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+1, mainly for the link to Arstechnica. –  TRiG Dec 7 '10 at 13:07

One large financial client we do business with has a standardized automated process for obfuscating data. We don't, so I have a few scripts where I do this by hand. The point is to leave reasonably realistic data (lengths of names, postal codes) while rendering the personally identifiable data irretrievably scrambled. Their system is far more complicated than this, but basically when production data gets copied to development and QA environments, it will be scrambled automatically. This way there is no potential for "forgetting" to do some of the scrambling.

Passwords:
Set them all to something test accounts use: like Password1 or 1234567.

Tax ID numbers, Social Insurance Numbers, Social Security Numbers:
Take the first 3 digits and generate random numbers for the remainder. In the US, the first 3 digits are generally assigned based on where you lived when the SSN was issued, so not all combinations of first 3 digits are valid. For EINs, take the first 2 digits, as not all combinations of first 2 digits are valid. Adjust which digits get left alone if your country uses different rules.

Names:
Hash and base64 the first and last names separately. Take the first letter of unhashed name append the hash afterwards and truncate the result to original name's length

Example: Name = "John Doe" (I am using SHA384)

So John Doe gets turned into Jnbn Dnh. It helps to keep the names the same length as that may help to point out usability issues.

If you have rules such as "names cannot have digits" then you need to remove out the base 64 values that aren't valid, also lowercasing the subsequent letters (done in sample code below).

Addresses: Street names and city names get hashed as names above do. Numbers stay the same. State and zip stays the same.

So 1313 Mockingbird Lane becomes 1313 Mvtqiwtuqrd Lzzx

Phone numbers:
Leave area code the same, generate random digits for the remaining digits.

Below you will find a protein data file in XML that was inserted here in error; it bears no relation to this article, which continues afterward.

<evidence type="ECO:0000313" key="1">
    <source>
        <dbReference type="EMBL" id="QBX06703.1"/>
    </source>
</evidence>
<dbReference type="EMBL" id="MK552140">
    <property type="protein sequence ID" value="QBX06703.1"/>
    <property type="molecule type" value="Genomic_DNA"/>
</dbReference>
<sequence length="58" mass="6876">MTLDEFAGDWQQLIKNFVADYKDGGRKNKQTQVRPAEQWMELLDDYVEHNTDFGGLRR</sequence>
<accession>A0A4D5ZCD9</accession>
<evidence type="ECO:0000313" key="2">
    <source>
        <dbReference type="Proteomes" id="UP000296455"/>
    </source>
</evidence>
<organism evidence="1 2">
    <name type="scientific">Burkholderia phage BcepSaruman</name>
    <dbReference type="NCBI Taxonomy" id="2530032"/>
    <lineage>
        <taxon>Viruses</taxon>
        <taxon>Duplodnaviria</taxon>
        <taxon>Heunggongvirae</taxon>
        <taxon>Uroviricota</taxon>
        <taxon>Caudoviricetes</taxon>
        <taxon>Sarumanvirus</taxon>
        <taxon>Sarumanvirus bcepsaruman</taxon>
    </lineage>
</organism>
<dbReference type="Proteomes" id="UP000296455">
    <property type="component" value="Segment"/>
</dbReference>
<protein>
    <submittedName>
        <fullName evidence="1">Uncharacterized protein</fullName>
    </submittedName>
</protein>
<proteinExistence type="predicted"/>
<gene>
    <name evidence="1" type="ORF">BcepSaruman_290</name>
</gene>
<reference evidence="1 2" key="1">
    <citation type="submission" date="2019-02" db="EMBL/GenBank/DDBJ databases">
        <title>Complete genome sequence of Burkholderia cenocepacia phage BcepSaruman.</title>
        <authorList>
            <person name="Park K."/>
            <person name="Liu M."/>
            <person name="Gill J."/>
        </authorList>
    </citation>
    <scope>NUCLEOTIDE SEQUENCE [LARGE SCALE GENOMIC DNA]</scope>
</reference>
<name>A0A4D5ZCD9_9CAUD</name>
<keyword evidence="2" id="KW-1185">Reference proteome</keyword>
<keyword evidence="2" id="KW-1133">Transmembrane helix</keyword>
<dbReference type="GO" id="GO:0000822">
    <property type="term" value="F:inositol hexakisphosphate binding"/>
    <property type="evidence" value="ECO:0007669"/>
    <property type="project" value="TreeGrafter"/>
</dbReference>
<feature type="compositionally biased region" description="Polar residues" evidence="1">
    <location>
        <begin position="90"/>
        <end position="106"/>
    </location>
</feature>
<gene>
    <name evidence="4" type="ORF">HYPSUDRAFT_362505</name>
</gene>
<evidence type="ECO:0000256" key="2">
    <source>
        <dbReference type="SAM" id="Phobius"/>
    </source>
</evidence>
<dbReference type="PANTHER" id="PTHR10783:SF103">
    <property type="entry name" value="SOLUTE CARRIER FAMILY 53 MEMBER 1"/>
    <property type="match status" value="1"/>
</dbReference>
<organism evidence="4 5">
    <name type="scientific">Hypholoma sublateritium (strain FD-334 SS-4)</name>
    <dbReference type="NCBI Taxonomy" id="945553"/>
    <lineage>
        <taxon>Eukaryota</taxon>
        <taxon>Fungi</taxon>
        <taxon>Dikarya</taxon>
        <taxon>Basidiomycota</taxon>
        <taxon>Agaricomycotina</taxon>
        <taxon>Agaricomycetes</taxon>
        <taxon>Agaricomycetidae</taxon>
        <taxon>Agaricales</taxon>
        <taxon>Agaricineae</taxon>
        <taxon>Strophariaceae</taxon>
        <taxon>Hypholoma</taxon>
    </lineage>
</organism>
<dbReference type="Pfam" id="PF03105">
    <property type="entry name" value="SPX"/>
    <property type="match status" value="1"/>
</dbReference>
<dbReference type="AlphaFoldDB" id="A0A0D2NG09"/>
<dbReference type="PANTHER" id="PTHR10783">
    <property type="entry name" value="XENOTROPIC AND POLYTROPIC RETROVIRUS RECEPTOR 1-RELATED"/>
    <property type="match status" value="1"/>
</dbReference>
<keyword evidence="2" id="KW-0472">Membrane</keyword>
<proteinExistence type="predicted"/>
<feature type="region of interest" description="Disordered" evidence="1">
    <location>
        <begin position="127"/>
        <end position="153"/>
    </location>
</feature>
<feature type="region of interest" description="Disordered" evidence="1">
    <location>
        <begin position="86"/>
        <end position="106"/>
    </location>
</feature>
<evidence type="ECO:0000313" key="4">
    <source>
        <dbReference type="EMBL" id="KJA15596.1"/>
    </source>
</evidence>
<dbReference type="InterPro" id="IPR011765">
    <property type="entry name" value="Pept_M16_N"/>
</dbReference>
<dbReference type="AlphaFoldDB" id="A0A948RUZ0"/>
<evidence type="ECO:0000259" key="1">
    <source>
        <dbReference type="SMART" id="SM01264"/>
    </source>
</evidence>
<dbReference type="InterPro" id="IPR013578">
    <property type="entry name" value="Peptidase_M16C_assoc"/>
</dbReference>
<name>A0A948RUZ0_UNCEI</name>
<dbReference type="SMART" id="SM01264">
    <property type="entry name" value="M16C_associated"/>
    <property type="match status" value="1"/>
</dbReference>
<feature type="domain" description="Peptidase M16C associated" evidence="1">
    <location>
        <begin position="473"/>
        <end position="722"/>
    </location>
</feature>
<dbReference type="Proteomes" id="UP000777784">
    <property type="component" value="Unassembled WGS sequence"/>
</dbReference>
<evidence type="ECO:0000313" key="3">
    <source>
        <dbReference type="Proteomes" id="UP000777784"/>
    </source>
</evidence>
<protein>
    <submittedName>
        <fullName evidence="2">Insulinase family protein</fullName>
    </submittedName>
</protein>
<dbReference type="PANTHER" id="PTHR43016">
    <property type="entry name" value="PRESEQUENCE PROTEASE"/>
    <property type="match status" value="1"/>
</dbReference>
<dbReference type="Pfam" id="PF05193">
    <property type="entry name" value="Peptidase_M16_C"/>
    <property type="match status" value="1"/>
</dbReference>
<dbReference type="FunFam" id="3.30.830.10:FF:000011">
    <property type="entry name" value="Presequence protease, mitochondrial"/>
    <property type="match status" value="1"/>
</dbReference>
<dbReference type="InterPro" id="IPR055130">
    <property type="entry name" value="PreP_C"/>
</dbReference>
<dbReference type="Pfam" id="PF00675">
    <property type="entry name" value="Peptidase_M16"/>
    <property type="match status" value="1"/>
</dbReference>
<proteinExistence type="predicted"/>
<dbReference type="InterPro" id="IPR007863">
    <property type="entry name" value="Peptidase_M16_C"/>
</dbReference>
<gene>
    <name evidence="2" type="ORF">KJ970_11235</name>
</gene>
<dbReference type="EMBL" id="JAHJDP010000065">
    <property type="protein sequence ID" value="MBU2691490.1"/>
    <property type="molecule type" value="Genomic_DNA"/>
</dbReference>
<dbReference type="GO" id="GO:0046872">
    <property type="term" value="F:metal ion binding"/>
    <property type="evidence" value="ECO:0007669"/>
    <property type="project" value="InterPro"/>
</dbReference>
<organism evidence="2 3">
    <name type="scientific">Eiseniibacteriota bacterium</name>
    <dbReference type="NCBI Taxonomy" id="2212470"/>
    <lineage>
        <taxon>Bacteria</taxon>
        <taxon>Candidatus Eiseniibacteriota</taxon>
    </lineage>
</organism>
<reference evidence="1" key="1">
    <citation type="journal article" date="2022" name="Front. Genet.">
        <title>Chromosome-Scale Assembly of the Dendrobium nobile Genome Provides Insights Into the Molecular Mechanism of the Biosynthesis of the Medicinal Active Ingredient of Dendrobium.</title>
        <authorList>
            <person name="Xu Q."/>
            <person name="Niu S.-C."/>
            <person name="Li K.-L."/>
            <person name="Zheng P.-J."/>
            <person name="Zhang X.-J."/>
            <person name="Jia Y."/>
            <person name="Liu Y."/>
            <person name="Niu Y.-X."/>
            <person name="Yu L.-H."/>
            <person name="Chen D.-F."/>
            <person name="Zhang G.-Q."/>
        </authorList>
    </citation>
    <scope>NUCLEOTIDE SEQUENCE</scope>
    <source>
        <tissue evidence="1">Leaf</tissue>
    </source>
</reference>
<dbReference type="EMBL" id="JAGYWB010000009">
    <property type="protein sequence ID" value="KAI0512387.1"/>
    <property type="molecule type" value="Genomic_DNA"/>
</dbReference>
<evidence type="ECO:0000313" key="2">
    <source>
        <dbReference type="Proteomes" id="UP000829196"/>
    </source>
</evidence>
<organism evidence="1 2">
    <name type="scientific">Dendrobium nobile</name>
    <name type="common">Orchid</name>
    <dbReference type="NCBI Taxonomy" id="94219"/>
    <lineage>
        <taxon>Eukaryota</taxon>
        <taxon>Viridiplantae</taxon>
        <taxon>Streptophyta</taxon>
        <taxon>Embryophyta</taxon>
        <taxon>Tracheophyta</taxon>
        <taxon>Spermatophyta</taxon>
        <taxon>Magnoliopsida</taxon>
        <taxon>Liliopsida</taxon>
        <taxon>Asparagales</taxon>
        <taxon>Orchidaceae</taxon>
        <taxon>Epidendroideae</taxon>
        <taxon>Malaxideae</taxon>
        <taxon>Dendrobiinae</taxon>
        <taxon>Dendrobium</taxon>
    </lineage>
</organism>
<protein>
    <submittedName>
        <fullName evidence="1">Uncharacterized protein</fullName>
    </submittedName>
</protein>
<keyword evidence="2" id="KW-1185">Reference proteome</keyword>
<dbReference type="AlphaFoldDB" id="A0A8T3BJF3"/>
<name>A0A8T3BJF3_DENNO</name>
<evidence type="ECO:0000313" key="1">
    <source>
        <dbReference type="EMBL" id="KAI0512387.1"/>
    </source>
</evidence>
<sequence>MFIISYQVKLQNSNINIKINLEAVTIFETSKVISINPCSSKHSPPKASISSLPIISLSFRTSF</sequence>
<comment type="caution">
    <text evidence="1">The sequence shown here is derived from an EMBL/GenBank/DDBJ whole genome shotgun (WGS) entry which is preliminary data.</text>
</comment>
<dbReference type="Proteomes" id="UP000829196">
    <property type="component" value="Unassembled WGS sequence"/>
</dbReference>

Credit Card Numbers:
You should not be storing these at all.

Here is some sample & crude C# code for hashing and truncating (simple to display the concept)

    using System.Security.Cryptography;  
    using System.Text.RegularExpressions;   

    public string ScrambleInput(string sInput)
    {
        string sReturn = sInput.Substring(0,1);
        string sTemp = string.Empty;
        System.Security.Cryptography.SHA384Managed Hasher = new SHA384Managed();
        System.Text.ASCIIEncoding enc = new System.Text.ASCIIEncoding();
        byte[] buff = new byte[sInput.Length];
        buff = enc.GetBytes(sInput);
        Hasher.ComputeHash(buff);
        sTemp = Convert.ToBase64String(Hasher.Hash, 0, Hasher.Hash.Length, System.Base64FormattingOptions.None);
        sTemp = sTemp.ToLower().Replace("+", "").Replace("/", "");
        sReturn += Regex.Replace(sTemp, @"\d", "");
        sReturn = sReturn.Substring(0, sInput.Length );
        return sReturn;
    }
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I'm not sure whether it's just the example data you give or whether it's the hash algorithm but if it preserves the initials of the individuals it's likely to be unsuitable - if combined with other data it's potentially still identifiable. I'm dubious even about keeping the lengths as in extreme cases these may be useful as part of a compound identifier. –  Jon Hopkins Nov 24 '10 at 9:02